The long river twirls along steep banks terraced with grape vines as far as the eye reaches and as you turn one corner another stunning vista opens up just like the previous one.
It's possible to drive along the river for a lot of the way and it's rather easy to get around, but if you venture up into the heights of the hills, you end up on narrow roads without railings and at times it felt like we were floating in another dimension, like in a paradise of vineyards.
We had rented a car for our whole stay to have full independence, but in retrospect perhaps it would have been an idea to do a train ride from Porto - the train (http://www.linhadodouro.net/) runs along the river and stops often so it's possible to visit the Porto Quintas (wineries) and see the whole stretch of the Unesco protected valley with the steep vineyards and iconic white Quintas with their name brands written in black.

We spent 3 days in the gorgeous Douro valley and 3 days in lively Porto. Port is one of the oldest appellations in Europe originating sometime back in the mid 18th century. The terraces where the vines grow have been formed over centuries and are impressive as they indicate toil & trouble in order to turn such rugged terrain into a successful agricultural area. And even if successful in terms of fame, the work is still mostly done by hand as vineyards (varieties are Tintas and Tourigas mainly) are difficult or sometimes impossible to access with machines, the yield is ridiculously low (sometimes only 2000 kilos/hectare) and the price for the grapes equivalently low. The overhead of making port is huge because of the many years of ageing, so it's mainly only historical estates in the city of Port that will invest in this part of the process. This means that most wine is moved out of the Douro valley after making and into the city of Port for ageing. In the past the river was used to move the wine, nowadays trucks are loaded with the fortified wine ready for ageing into one of the many varieties of Port (white, rose, ruby, tawny, vintage, late bottle, etc).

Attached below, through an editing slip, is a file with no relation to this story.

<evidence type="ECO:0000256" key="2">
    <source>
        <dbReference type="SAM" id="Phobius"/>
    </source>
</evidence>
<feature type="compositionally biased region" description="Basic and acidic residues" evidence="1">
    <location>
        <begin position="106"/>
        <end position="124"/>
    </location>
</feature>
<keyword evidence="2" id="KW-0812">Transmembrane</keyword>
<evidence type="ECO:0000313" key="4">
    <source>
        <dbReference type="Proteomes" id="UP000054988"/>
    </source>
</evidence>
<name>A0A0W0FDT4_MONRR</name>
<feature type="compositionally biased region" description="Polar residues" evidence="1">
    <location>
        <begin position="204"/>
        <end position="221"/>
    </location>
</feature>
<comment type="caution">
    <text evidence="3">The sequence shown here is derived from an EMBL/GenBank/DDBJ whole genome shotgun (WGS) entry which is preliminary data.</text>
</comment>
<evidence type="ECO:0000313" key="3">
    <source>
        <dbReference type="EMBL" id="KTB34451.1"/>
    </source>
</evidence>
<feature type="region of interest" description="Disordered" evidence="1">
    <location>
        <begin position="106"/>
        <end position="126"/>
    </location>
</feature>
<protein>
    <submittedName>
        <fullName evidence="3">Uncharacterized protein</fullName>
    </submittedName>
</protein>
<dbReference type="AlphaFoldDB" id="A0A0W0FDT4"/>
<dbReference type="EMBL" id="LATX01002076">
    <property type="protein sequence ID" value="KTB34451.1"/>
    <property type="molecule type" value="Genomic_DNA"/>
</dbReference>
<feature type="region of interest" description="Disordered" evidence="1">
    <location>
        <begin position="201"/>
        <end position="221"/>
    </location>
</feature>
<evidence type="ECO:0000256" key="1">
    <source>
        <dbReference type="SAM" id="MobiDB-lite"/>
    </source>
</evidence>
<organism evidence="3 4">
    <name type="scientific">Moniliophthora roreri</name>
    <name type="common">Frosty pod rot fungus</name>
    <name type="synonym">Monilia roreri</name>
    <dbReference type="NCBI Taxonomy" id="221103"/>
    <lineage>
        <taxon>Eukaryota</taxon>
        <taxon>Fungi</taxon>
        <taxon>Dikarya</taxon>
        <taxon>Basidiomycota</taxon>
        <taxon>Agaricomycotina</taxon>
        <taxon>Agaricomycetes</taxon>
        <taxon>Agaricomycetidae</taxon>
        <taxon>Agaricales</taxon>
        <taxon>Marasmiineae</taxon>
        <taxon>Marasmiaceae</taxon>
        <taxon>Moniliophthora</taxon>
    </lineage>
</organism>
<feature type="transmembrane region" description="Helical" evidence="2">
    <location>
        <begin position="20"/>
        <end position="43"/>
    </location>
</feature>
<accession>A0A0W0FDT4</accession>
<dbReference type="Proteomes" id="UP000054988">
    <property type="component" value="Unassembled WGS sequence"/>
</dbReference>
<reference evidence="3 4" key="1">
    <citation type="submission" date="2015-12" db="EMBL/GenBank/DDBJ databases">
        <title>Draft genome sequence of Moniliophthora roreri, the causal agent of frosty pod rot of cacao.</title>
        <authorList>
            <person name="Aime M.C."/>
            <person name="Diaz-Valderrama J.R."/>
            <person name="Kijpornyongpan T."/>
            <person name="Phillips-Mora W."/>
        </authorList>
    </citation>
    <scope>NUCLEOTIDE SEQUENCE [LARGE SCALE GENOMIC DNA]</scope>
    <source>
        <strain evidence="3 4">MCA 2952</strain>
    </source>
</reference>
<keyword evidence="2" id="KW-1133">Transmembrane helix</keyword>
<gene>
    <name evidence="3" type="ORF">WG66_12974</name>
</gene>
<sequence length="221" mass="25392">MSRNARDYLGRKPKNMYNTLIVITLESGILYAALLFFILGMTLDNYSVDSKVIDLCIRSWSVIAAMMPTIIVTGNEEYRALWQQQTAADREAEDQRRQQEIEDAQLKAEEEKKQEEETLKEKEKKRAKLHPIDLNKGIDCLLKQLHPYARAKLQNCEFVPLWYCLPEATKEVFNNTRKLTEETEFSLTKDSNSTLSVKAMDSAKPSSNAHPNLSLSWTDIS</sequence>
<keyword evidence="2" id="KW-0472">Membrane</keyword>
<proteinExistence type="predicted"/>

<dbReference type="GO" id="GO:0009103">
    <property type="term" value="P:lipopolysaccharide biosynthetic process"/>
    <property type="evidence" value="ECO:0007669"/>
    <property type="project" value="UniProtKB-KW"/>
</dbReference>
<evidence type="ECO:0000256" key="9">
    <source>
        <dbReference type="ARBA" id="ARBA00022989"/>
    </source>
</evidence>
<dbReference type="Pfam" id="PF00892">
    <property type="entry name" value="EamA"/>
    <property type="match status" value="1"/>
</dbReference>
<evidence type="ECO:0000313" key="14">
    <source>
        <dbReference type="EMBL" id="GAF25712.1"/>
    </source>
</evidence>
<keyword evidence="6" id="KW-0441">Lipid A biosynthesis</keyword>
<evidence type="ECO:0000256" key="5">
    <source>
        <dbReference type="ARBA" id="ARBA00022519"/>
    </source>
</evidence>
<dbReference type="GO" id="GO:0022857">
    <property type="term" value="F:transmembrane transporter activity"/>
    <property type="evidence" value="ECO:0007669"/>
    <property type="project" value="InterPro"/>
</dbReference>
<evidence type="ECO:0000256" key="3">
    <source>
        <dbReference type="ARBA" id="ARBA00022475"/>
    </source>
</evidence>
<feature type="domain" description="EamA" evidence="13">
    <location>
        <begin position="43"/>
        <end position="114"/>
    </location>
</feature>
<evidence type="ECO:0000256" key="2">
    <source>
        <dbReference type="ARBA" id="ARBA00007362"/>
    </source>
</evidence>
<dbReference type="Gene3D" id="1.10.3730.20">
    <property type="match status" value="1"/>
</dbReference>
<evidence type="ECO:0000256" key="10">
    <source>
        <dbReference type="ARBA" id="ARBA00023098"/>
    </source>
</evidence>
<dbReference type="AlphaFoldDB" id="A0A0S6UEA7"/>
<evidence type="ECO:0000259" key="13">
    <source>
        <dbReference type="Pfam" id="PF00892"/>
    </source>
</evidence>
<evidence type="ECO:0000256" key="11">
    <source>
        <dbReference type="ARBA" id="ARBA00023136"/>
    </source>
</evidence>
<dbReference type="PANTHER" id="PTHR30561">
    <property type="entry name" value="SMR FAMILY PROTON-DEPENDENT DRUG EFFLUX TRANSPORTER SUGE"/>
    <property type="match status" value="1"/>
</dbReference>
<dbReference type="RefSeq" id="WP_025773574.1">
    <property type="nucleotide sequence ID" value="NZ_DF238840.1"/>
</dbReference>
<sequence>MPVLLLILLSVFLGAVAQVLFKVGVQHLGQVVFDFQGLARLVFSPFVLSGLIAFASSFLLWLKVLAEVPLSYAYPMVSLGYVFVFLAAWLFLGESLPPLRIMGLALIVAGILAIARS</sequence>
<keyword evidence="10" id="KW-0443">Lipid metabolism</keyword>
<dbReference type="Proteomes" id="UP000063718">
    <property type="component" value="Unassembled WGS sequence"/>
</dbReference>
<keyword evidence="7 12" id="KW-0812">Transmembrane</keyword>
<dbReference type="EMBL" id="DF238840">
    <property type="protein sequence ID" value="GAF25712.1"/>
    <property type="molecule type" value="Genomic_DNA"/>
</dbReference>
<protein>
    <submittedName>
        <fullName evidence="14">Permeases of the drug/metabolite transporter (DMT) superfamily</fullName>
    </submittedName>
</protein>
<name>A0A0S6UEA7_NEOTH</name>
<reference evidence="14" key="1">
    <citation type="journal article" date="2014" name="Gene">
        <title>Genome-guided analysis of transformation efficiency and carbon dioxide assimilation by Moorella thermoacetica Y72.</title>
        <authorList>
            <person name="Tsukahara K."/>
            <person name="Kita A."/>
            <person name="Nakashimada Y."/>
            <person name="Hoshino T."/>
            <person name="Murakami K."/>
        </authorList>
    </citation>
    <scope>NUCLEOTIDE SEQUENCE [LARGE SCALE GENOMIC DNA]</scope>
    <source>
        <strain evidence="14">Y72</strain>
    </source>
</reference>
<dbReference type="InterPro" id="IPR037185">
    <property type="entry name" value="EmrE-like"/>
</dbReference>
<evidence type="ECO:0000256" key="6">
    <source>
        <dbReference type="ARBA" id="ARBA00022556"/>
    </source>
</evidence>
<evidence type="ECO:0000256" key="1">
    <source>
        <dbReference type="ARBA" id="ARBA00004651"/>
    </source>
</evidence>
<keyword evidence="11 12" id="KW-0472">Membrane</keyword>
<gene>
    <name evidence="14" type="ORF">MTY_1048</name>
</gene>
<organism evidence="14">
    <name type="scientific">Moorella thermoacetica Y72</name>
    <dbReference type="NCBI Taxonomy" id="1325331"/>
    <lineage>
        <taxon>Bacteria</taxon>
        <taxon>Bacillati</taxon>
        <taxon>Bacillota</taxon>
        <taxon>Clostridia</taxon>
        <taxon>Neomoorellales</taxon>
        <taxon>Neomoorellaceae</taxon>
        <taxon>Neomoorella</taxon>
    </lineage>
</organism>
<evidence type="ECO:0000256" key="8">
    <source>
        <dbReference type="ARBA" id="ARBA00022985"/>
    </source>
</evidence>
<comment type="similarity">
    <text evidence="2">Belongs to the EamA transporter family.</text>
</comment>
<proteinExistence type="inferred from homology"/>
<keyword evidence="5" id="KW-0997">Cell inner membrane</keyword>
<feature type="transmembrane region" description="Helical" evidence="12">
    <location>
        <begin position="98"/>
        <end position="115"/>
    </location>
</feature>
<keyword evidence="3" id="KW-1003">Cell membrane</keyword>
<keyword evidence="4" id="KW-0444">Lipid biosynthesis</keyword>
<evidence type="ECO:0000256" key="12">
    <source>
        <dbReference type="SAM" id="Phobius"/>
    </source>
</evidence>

A new generation of growers and winemakers are wanting to play, but it's almost impossible for the Port making, so an increasing number of dry reds and some whites are being made in the region. One day by chance at a local eatery we met one of these guys, an interesting wine maker who he gave us a great insight and tasting of alternative wines.

Douro was however first put on the map thanks to the fame of the Port, that takes its name from the city in which it is aged. Or almost. We made our way to Porto city, located on the North side of the gorge of the Douro river just out to the Atlantic Ocean. The temperatures here drop drastically from inland and are extremely pleasant. Perfect climate for ageing wines, Port wine is aged in the brand name houses and adjacent warehouses on the South side of the river though, and the name of the city here is in reality Vila Nova de Gaia. This is the perfect place to taste the different kinds of Port and you can practically walk into the different port houses, some of which offer an informative tour, others just a tasting of a variety of Ports.

Here are some names to look out for in the city: Quinta do Noval (tastings are rather expensive but the quality is excellent), Ramos Pintos (there's a tour into their museum and cellar which was rather informative), Niepoort, Croft (we visited at their grape growing estate just outside Pinhao), Graham's, Fonseca, Taylor's, Quinta do Portal, Churchill's & Fonseca.

Some gourmet eateries to include if you go:
Toca da Raposa in Ervadosa de Douro
Largo do Paco in Amarante
Pedro Lemos in Porto
Orangerie at the Yeatman hotel overlooking Porto

Here are some pictures - only brought my Iphone (weight restrictions on flight), but at least it'll give you an idea of what a trip to the area could look like.